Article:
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I've the following JavaScript snippet:

$("." + target).addClass("active");
$("#" + target).removeClass("hide").addClass("showDiv");

While #dashboard is in standby, it should handle all this CSS-Class changes. After this changes, it should display the #dashboard again. So I set delay() between the add and remove of the standby-class. To see if it works I added the too long duration of 3sek.

But it doesn't delay! Why it don't? I don't see it...

share|improve this question
delay is used for queued items as animated elements, here, there is nothing to delay – A. Wolff Jul 8 '13 at 8:50
possible duplicate of wait() or sleep() function in jquery? – Michael Schmidt Jul 8 '13 at 9:01
There is a misunderstanding here of how javascript executes, but that's not really what is causing the problem here. As further research to help you better understand how javascript code works, i suggest this video, it explains the javascript event loop which is an integral part to how javascript operates. – Kevin B Sep 15 '15 at 20:37
I already have, it'll either get accepted or declined, only time will tell. – Kevin B Sep 15 '15 at 20:50
Clicked "reopen" ; expected result described at Question could be achieved using .delay(duration, queueName) – guest271314 Sep 15 '15 at 20:51
up vote 10 down vote accepted

delay will only work on actions that go through the animation pipeline, and won't have an influence on the timing of instant atomic operations like that. In order to delay things such as adding or removing classes, then you can use setTimeout.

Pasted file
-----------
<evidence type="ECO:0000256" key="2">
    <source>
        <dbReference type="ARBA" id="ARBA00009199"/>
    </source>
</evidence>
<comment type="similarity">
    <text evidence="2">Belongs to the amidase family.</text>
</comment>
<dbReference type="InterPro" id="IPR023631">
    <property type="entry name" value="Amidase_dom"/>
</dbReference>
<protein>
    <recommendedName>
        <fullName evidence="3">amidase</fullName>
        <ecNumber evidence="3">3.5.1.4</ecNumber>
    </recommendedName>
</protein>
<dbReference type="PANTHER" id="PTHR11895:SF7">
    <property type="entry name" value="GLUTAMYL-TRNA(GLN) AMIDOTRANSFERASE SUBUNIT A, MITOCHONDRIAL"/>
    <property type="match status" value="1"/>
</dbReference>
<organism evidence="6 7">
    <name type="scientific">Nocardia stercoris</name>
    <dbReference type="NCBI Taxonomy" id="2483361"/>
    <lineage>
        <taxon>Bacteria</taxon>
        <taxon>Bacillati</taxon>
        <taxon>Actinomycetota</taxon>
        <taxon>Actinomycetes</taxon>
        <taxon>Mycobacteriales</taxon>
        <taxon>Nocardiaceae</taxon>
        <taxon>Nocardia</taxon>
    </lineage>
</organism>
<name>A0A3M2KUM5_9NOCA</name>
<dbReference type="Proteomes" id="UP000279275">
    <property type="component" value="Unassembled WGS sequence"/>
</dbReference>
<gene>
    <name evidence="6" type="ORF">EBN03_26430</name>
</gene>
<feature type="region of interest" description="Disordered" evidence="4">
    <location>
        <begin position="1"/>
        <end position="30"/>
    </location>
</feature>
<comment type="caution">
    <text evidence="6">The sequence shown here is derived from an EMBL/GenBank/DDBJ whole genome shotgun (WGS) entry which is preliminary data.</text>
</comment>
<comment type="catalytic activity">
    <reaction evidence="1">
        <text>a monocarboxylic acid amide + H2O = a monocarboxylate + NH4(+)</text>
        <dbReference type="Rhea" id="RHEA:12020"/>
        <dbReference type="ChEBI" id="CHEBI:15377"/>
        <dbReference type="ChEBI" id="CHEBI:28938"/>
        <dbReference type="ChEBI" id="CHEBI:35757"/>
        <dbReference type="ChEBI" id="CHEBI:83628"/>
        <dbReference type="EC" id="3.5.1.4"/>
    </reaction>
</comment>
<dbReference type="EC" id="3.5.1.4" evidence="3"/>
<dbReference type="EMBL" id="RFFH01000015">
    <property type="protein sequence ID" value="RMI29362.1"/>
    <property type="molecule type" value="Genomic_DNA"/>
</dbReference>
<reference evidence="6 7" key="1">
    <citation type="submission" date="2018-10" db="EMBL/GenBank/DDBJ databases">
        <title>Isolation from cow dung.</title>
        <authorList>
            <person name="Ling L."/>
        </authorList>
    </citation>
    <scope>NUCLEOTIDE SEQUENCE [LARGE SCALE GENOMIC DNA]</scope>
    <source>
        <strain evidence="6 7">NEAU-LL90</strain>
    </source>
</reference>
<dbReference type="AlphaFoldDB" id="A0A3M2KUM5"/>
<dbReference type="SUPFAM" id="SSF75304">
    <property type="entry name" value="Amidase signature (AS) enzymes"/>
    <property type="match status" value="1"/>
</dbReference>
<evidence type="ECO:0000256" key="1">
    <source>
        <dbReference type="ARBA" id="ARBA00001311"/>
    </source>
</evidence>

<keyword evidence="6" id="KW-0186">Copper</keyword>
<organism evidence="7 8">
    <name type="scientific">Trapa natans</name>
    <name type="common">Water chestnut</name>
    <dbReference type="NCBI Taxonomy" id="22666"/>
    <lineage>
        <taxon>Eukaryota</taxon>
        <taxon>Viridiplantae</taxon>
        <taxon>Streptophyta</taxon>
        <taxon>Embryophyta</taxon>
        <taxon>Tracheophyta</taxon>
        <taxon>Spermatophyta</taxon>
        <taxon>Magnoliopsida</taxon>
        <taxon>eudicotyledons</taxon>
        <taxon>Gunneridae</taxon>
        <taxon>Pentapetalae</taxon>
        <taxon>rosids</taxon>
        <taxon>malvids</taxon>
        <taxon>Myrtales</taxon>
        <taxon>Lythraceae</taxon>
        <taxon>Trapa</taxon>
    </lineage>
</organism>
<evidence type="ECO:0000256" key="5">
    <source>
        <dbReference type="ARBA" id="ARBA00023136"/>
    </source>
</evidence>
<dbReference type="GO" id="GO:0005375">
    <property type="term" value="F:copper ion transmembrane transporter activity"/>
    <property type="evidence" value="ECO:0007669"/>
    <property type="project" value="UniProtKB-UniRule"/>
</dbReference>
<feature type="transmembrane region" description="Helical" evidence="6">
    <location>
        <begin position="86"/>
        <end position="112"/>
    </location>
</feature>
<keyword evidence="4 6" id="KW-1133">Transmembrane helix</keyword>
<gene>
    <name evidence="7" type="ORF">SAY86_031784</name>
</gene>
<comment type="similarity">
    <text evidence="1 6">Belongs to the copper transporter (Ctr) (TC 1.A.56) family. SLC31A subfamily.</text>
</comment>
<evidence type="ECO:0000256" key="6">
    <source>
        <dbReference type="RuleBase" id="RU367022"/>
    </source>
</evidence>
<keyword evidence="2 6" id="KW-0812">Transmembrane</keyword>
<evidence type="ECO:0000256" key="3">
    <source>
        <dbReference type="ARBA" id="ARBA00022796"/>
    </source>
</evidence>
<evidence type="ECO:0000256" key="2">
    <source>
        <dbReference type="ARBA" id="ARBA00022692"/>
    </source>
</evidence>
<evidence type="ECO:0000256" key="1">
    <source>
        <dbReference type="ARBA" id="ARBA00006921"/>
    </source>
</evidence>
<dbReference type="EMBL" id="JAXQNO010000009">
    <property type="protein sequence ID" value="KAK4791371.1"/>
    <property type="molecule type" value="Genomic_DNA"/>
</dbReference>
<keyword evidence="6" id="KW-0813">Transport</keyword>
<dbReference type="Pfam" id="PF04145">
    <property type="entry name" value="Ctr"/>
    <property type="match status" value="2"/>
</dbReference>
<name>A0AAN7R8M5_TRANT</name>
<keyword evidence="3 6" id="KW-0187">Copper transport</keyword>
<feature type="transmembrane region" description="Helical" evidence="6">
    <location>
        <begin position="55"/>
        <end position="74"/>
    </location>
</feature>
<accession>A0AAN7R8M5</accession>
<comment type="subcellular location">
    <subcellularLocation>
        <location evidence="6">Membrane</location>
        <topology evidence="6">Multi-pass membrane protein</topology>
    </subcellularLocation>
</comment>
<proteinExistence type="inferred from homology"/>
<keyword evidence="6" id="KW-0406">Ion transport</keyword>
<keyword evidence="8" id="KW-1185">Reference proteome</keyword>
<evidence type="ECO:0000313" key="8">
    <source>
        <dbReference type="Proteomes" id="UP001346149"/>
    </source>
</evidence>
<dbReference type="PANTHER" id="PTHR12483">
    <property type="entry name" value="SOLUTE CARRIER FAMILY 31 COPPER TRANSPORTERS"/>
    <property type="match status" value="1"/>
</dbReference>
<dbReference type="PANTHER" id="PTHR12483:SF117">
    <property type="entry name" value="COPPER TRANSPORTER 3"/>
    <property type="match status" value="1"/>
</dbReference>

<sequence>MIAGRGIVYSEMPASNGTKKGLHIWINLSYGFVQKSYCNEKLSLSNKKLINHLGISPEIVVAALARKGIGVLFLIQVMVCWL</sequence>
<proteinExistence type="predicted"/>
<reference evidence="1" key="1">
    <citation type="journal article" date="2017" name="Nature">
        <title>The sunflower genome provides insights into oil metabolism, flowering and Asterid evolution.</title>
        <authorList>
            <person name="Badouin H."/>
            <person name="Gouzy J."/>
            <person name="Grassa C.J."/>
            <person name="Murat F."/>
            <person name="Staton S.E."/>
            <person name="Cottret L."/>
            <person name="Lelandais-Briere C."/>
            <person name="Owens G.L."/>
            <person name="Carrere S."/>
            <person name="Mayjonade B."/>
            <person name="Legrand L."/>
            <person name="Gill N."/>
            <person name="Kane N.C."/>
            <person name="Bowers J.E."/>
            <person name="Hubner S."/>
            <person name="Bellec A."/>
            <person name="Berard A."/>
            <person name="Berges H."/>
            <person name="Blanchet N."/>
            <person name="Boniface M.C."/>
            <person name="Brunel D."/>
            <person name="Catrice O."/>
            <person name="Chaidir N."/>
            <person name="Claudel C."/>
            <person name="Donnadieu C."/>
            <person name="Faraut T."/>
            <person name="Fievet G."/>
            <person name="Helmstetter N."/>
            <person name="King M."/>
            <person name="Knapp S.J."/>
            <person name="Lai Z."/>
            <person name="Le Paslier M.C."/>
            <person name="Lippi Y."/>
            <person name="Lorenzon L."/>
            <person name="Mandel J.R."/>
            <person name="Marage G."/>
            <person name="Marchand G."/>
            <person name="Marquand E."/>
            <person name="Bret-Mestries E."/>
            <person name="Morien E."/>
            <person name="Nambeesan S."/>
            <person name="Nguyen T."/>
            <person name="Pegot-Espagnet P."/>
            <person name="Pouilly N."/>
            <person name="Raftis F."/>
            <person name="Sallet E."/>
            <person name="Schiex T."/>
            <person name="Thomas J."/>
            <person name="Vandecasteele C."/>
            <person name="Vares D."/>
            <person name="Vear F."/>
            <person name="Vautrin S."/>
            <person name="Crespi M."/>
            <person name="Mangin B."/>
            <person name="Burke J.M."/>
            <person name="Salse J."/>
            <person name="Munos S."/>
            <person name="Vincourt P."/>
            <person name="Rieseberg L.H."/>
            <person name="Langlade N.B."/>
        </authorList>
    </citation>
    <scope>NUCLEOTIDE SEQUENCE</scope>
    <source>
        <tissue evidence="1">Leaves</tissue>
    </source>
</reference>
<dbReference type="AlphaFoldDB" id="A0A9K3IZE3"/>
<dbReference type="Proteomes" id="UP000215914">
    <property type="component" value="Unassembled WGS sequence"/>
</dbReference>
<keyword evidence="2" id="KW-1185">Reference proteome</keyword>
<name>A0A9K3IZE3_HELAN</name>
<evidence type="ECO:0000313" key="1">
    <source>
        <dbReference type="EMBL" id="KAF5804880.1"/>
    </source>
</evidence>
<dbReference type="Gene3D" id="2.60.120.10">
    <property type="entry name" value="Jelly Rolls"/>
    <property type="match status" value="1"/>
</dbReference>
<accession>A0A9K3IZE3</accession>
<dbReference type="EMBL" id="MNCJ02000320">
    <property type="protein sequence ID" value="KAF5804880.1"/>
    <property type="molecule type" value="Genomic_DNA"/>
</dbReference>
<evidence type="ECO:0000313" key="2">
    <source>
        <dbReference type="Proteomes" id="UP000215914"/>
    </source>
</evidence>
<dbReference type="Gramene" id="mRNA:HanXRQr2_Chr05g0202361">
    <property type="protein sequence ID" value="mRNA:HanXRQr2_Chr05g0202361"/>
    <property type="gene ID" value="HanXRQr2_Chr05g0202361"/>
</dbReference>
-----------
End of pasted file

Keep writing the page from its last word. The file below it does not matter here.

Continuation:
the .delay() method allows us to delay the execution of functions that follow it in the queue. It can be used with the standard effects queue or with a custom queue.

The .delay() method is best for delaying between queued jQuery effects. Because it is limited—it doesn't, for example, offer a way to cancel the delay—.delay() is not a replacement for JavaScript's native setTimeout function, which may be more appropriate for certain use cases.

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"delay will only work on actions that go through the animation pipeline" .delay() could be utilized outside of animation pipeline using .queue() , .dequeue() – guest271314 Sep 15 '15 at 20:46

As stated ... delay won't work the way you expect ... Here is how it works:

    var audio = new Audio('sang3.mp3');;

        .attr("src", "")
        .queue(function(next) { 
          $(this).attr("src", "")
<script src=""></script>
<img src="" id="image1">

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Delay won't work the way you expect it to on these line:

$("#image1").delay(9000).attr("src", "image/image1.jpg");
$("#image1").delay(9000).attr("src", "image/image2.jpg");

It will run the attribute change immediately. Why? Because the attribute change isn't part of the "animation". Delay can only be used with with animating functions.

If you only need two images, it might be easiest for you to have two images stacked together, and fade them in and out as needed.